• http://zigerasticathemodeller.blogspot.co.uk • 2015-03-27

    This is the second in this two-part series by Dick Taylor and, as predicted in my review of the first volume, together the two volumes represent the definitive discussion on this topic. I can't imagine how anyone could produce a further publication which will improve upon these works, whether in terms of pure reference value, the research which has gone into them, or the specialist knowledge which shines through on every page.

    Again, period photographs are used throughout, along with hundreds of colours illustrations, modern photographs of equipment, badges, etc, and images of modern day re-enactors. As far as I'm aware the result is a unique combination in which, for instance, a particular unit's cap badge, shoulder titles, and coloured side-cap might appear on the same page as photographs of these items in use. Since these various badges and pieces of kit often evolved over time, or involved considerable differences between units, this is an invaluable source of reference for anyone with an interest in these units.

    The book follows a very logical structure, with the bulk of the text, more than 80 pages, devoted to a unit-by-unit analysis of regimental insignia. Regiments are listed in order of seniority which, as anyone with even a passing knowledge of this issue will recall, bears no resemblance to the age of the regiment. As a result the Household Cavalry, the Life Guards and the Royal Horse Guards, each of them able to claim a long lineage going back centuries, is followed by the Royal Armoured Corps. I confess I don't begin to understand the reasoning behind this ranking of regiments but it seems to me that Taylor would have been entering a diplomatic minefield in not following this structure so he has taken the sensible course.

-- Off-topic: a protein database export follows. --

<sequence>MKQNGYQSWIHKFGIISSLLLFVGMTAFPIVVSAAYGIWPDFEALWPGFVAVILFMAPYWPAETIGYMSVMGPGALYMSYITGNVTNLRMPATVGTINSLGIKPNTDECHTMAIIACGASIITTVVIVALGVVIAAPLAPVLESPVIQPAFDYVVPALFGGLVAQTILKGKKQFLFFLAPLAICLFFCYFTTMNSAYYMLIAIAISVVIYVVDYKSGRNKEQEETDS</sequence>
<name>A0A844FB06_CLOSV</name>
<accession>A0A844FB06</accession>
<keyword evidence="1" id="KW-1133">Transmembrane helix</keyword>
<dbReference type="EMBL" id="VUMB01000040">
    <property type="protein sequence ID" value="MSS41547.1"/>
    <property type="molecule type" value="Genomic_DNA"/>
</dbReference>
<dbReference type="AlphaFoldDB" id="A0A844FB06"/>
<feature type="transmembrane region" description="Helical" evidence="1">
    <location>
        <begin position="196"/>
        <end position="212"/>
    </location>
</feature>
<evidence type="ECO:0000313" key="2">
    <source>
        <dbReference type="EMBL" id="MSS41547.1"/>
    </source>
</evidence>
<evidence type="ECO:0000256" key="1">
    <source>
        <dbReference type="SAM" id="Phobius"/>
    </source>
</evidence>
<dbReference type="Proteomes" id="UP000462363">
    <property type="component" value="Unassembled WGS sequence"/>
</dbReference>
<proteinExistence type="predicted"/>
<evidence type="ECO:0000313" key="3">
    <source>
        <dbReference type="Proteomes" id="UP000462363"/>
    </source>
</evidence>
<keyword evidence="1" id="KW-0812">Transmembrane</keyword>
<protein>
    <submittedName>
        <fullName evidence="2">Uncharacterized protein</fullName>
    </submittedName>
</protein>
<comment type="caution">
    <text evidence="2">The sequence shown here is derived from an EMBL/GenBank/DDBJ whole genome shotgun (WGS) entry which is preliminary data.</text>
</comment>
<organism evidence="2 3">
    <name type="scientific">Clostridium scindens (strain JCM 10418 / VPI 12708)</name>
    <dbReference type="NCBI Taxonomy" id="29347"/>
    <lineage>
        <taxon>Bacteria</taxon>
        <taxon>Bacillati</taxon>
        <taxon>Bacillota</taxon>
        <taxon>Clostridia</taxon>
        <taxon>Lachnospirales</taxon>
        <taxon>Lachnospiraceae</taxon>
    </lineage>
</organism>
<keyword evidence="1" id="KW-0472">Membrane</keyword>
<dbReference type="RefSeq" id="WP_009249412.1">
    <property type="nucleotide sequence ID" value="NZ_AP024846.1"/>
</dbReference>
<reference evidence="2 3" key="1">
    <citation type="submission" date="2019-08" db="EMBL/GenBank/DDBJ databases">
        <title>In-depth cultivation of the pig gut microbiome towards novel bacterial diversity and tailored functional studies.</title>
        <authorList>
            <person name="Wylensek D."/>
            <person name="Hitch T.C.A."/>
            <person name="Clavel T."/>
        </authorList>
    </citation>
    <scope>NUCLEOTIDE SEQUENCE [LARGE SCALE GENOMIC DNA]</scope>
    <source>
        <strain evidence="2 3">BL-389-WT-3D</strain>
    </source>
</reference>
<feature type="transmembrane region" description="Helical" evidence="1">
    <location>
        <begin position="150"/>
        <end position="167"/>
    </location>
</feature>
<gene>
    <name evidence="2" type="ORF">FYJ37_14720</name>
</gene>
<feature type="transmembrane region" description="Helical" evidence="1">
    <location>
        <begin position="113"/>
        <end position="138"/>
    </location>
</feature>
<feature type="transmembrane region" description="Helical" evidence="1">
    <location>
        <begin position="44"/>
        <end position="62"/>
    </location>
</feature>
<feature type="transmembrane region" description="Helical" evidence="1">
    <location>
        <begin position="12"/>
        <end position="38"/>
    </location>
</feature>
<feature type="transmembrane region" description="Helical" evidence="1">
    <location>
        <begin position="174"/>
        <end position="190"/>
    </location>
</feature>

In addition to the RAC and the various cavalry regiments, each of the regular battalions of the Royal Tank Regiment, the numerous militia and yeomanry units which were used in the armoured role, the territorial battalions of the RTR, Guards units which converted to armour and even the infantry units which converted to RAC regiments are discussed at length. This latter would have been invaluable to me in 2013 when I gave a paper on 148 RAC's experiences in Normandy.

    This section concludes with a discussion of airborne, reconnaissance, Royal Artillery, Royal Engineers and REME units which took on armoured roles. Detail is rich throughout, with the fascinating section on the Reconnaissance Corps being particularly well illustrated, including a chart covering the many sub-units of this Corps.

    The second chapter covers the Crewman, including the 'training of the tank soldier' and crew responsibilities. This includes a number of photographs which I've never seen reproduced elsewhere and while there are many personal accounts of training and life as a crew member I can't think of any similar synthesis of these experiences in one place.

    The final chapter looks at life on an AFV, including such issues as washing and cleaning, relaxing, and food and drink. On the face of it these are mere mundanities, but actually to this social historian they are the stuff of the lived experience and are endlessly interesting. Tanks are not built for comfort and keeping oneself clean in the desert or amid the mud of winter in northern Europe presents interesting challenges. As for the observation that from June 1944 to April 1945 British forces in northern Europe consumed 33,878,000,000 cigarettes, at the same time as working their way through more than 50 million pints of bottled beer, well there are entire books to be written about the issues raised by this evidence.

    On it's own, then, this book is an invaluable source, but when combined with the first volume the series as a whole is a triumph.


  • IPMS UK Magazine 01/2015 • 2015-03-27